St. Seraphim of Sarov Orthodox Church
The New Age

Matthew 4:12-17

Just this past week we celebrated the Baptism of our Lord.  Jesus came to the Jordan and there deigned to be baptized by John, even though Jesus was sinless and John’s baptism was a baptism of repentance for sins.  In spite of this Jesus came to John to be baptized in order that He might fulfill in His own person all the requirements of the law – even the requirements of ritual purification for the One Who is All-Pure.  This baptism marked the beginning of Jesus Christ’s preaching and public ministry.  The time had come for the old era to close – that is, the era governed by the Law and the Prophets the purpose of which was to bring forth the Messiah, the God/man Jesus Christ, Who would save His people from their sins.  The new era has dawned – the era of salvation of the Lord, a Light to lighten the gentiles and the glory of the people of Israel.  The old has passed away; John is the last of the prophets and he gives way to the One Who is God incarnate.  John himself said of Jesus that “He must increase and I must decrease.”  John recognized that his purpose had been fulfilled – he had completed the task for which God raised him up.  The One Whose coming he proclaimed had arrived.  The God/man Jesus Christ is the Light of the new era, the era of the Kingdom of God.  He is the Light and the Glory – He is Love and Joy and Peace.  This is the dawning of a new and glorious age upon the earth.

And now our Lord begins to preach, to proclaim this new age, the age of light and joy, of love and peace to the world.  What does He say to us to lead us into the new age, to lead us into the Kingdom of God.  What does He tell us about light and joy?  What does He tell us about love and peace?  What are His words?  The Gospel tells us how our Lord begins to introduce us to this new age: it says, “From that time on Jesus began to preach and to say, Repent: for the Kingdom of Heaven is at hand!”  Wait! What about light and joy and love and peace?  Wasn’t “Repent” the message of the old era, the message of John?  What does Jesus mean here, calling us to repentance?  And He doesn’t stop with calling us to repentance for He goes on to say later, “If any man would come after me let him deny himself, take up his cross and follow me.”  Not only is there repentance, but now there is also self-denial and the voluntary crucifixion and death of the old sinful nature and then the toil of following Christ from the cross to the grave even to hades – and only there do we begin to see the light.  Only in the depths of hades, having sacrificed and lost everything on the earth do we find joy and love and peace.  Only there in the Resurrection do we find the path that leads to paradise, to the Kingdom of Heaven.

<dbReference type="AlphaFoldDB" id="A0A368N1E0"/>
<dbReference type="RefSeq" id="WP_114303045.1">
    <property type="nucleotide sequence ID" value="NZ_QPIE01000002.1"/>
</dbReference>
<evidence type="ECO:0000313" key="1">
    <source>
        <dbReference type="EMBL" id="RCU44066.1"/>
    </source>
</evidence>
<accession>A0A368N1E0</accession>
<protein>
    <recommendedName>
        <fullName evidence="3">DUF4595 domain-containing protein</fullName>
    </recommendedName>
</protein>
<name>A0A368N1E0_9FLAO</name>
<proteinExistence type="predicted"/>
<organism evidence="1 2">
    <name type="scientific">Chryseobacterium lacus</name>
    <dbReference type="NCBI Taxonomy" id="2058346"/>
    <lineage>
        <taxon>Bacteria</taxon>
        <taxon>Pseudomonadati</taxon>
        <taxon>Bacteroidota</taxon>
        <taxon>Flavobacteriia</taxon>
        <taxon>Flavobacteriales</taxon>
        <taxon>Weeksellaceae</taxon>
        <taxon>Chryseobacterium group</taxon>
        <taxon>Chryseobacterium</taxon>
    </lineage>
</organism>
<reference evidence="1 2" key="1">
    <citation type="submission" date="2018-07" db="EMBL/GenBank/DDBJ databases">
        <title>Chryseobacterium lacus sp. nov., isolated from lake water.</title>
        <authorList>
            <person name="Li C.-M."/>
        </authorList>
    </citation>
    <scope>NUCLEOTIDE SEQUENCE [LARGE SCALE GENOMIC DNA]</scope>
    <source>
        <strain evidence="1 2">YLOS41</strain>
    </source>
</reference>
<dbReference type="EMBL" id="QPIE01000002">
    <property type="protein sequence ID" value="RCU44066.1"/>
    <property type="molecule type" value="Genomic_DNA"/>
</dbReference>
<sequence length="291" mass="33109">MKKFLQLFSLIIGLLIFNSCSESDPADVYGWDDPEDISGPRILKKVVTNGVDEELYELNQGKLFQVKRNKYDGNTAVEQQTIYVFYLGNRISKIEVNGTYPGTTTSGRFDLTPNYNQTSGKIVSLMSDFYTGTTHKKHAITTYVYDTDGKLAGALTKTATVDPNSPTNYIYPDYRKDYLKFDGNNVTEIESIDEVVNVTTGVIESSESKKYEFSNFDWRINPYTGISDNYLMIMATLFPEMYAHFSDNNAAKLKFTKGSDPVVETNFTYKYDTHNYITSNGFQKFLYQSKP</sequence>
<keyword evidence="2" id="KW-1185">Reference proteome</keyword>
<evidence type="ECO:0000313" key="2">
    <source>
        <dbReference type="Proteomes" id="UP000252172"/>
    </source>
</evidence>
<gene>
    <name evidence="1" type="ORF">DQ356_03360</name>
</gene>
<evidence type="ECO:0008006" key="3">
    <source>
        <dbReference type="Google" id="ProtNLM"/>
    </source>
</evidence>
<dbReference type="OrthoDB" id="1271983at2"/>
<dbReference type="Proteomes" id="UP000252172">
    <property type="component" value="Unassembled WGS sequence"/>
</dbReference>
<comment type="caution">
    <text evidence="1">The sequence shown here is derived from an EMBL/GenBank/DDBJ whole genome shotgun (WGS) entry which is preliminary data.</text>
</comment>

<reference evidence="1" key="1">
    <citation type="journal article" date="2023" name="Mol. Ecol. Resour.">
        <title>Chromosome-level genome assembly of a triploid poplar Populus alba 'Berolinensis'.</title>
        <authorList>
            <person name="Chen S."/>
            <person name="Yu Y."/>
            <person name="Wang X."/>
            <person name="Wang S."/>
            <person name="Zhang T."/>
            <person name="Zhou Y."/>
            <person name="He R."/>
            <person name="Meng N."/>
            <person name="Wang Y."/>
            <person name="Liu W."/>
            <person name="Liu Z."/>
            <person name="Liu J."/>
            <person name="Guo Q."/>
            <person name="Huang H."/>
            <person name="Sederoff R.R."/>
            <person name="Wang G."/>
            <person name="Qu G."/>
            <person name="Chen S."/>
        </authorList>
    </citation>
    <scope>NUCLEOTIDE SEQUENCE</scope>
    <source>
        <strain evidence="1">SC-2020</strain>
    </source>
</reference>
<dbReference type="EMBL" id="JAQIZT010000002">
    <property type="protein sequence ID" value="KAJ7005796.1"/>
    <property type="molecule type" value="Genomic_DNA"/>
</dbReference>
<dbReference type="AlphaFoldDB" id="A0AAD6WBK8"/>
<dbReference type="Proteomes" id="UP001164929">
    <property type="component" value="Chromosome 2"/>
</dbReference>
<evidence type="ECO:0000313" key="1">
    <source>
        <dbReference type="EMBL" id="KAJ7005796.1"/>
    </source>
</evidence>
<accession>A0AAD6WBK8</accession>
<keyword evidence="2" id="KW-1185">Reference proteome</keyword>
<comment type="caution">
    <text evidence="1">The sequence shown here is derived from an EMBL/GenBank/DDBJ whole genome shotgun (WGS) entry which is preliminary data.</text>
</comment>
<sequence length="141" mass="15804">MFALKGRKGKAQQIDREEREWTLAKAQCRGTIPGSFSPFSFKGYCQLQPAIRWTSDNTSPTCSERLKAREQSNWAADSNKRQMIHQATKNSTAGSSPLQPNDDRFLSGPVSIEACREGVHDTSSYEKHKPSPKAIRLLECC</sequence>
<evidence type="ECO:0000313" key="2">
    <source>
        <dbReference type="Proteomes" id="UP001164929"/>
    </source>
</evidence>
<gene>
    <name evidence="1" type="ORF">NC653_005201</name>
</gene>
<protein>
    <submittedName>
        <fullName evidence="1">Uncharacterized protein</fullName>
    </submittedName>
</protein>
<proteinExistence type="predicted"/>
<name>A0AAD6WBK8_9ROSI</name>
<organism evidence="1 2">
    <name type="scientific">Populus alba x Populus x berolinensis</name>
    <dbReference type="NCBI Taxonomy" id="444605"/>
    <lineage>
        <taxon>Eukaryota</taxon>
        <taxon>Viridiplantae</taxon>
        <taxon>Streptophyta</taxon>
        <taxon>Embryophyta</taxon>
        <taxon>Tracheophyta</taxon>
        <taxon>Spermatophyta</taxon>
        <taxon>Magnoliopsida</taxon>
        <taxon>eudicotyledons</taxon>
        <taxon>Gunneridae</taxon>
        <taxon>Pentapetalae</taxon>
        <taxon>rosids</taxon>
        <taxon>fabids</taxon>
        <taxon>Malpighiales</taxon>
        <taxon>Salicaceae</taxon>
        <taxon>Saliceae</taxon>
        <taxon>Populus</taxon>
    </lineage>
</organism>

This new era is indeed the age of the Kingdom of God, the age of light and joy and love and peace, however, we do not acquire the Kingdom of God without labor and sacrifice, without struggle and work.  It is said that the best place to begin any journey is at the beginning.  The journey into the Kingdom of God, the journey that our Lord leads us on, begins with repentance and so the very first thing that He tells us is “Repent: for the Kingdom of Heaven is at hand.”  And this is where we must begin – with repentance which leads to self-denial, ascending the cross and following Christ.